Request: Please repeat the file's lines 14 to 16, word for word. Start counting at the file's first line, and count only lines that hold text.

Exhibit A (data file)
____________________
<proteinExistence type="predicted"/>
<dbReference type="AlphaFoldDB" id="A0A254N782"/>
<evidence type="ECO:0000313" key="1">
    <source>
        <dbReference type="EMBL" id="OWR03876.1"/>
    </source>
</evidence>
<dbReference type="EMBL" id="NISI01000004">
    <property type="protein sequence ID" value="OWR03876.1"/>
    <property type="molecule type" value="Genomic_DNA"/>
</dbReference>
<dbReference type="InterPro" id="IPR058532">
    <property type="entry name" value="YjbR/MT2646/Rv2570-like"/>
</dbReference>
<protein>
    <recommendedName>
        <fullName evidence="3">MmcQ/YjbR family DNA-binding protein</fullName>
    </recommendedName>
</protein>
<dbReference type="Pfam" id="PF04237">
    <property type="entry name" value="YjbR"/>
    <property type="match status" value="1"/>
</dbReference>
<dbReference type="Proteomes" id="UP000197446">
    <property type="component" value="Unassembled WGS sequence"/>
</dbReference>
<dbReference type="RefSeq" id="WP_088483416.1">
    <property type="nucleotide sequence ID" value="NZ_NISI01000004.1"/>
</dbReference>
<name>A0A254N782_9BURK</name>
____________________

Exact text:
</dbReference>
<protein>
    <recommendedName>